The Annual Report of the Correctional Association of New York in 1864 gave considerable detail about the bill of fare served to inmates at Clinton Prison, and even included recipes for several of the dishes. That the men “enjoyed very much” the ersatz coffee and gruesome gravy probably says more about prisoners’ expectations and experience than about the food quality, taste, and nutritional value!
Bill of Fare.
Breakfast is uniform throughout the week, and consists of coffee, corned beef, bread, potatoes and gravy.
The coffee is made by browning crusts of bread in the oven until the outside is black. Then 8 lbs. of these burned crusts and 2 gallons of molasses are boiled with 30 gallons of water; this makes a pleasant and healthy drink, which is much liked by the men. We believe it to be far the best substitute for coffee in prisons and alms houses that can be made.
The beef is corned beef, boiled in the ordinary way.
The gravy is made by melting 13 lbs. of lard, and warming 20 lbs. of flour; the warm flour is then rubbed evenly into the melted lard, and cooked fifteen minutes; 24 gallons of warm water are then poured in to the flour and lard, and the whole boiled together half an hour; it is seasoned with salt and pepper well stirred together, and it is then fit for use. Each man receives one gill of the gravy. The men like it very much.
Dinner.—Boiled beef and pork with bread.
The use of cake in the dietary of a prison is, so far as we know, a novelty. We do not disapprove of the innovation. It is made as follows: 20 Ibs. of lard is melted, and 1 lb. of ginger and 1 Ib. of saleratns are then stirred in; 160 Ibs. of flour are weighed, and enough of this flour is taken to mix with the lard until it is of a proper consistency, and 7 gallons of molasses are then mixed with enough of water to form the remainder of the flour into a stiff paste; this paste is then thoroughly incorporated with the lard and flour mass, rolled out and cut into 410 cakes, which are baked in tin pans. They are highly prized by the men for their Sunday supper.
Dinner.—Pork and boiled beans. 150 Ibs. of beans are allowed for 410 men. The beans are cleaned on Sunday night and put to soak in cold water. On Monday morning they are parboiled for fifteen minutes, the water is then mostly drawn off, and they are boiled three hours. Salt and pepper are added just before they are finished.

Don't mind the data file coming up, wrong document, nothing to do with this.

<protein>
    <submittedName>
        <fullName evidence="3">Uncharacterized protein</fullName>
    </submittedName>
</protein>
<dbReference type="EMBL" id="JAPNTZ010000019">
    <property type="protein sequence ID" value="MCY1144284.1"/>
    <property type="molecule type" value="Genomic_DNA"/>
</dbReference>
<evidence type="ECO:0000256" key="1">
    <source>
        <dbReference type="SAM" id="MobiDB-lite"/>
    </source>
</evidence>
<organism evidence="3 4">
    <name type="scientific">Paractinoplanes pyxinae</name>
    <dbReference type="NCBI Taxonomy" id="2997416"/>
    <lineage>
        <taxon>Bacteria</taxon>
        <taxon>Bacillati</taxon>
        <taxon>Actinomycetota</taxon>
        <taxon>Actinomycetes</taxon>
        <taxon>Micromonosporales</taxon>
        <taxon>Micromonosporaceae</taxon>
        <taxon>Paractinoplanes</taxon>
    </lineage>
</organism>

Supper.—Mush or bread, with half a gill of molasses to each man.
Dinner.—Salt beef boiled, bread, potatoes and gravy.
Supper.—Bread and molasses, half a gill per man.
Dinner.—Meat hash, corned beef and potatoes, with lard and half a gill, of vinegar, which is much relished. Supper.—Same as Monday.
Dinner.—Fresh boiled beef, with potatoes and soup.
Supper.—Same as Tuesday.
Dinner.—Codfish hash with vinegar.
Supper.—Same as Monday.
Dinner.—Peas soup with corned beef.
Supper.—Same as Tuesday.
Peas soup is made by soaking them the preceding night, as was done with the beans. 120 lbs. of peas are then boiled with 20 gallons of water, until they are quite soft; they are then diluted with the liquor in which the corned beef has beeu boiled and seasoned with pepper.
On Tuesday morning codfish gravy is served with boiled potatoes. It is made as follows : on the preceding afternoon, 100 lbs. of confish are put into a bag and simmered long enough in water to loosen the bones. The bones are then removed, and the fish is picked into fine pieces. Next morning, 15 lbs. of lard are melted, and the picked fish put in; 20 lbs. of flour is then wetted evenly with water; then add to it six pails of water, and stir in the lard and fish; boil for fifteen minutes, and give a pint to each man.
The mush at Clinton prison is made thus: Soak 40 lbs. of meal in 25 gallons of4cold water for an hour; then put in 5 lbs. of lard, and boil for 5 hours. This would be much improved by putting in half a gill of molasses for each man, about half an hour before the boiling is finished. When the molasses is thus cooked with the mush, it has never been known to cause bowel complaints.
The bread at Clinton is made by the following process: 314 Ibs. of flour; 130 lbs. corn meal; 2 lbs. saleratus; 4 lbs. salt; 357 Ibs.-water. At night, mix half a gallon of yeast and two pails of water with sufficient flour to thicken it. In the morning dissolve the salt and saleratus; wet up the flour with the remainder of the water, and incorporate the mass thoroughly with the sponge; let it rise sufficiently; then put into pans and bake. The above amount of flour and meal makes 632 lbs. of bread when weighed, as it comes from the oven, and 615 Ibs. when kept for 24 hours.
We have been thus particular in giving the dietary economy of Clinton, believing that it will be of much interest and advantage to the prison officers, into whose hand this report may fall. As much meat, bread, and vegetables, are allowed to the men as they desire. The appearance of the men and the hospital register concur in showing that the diet is well suited to the condition of the prisoners.
This menu probably compares favorably with that given to soldiers during the same era.
It probably compares favourably to the diets in most jails in America. I know someone who was jailed for being behind on child support, and he said lunch was a sandwich made of 2 slices of white bread and 1 slice of bologna, an apple that was mealy, and a carton of milk.
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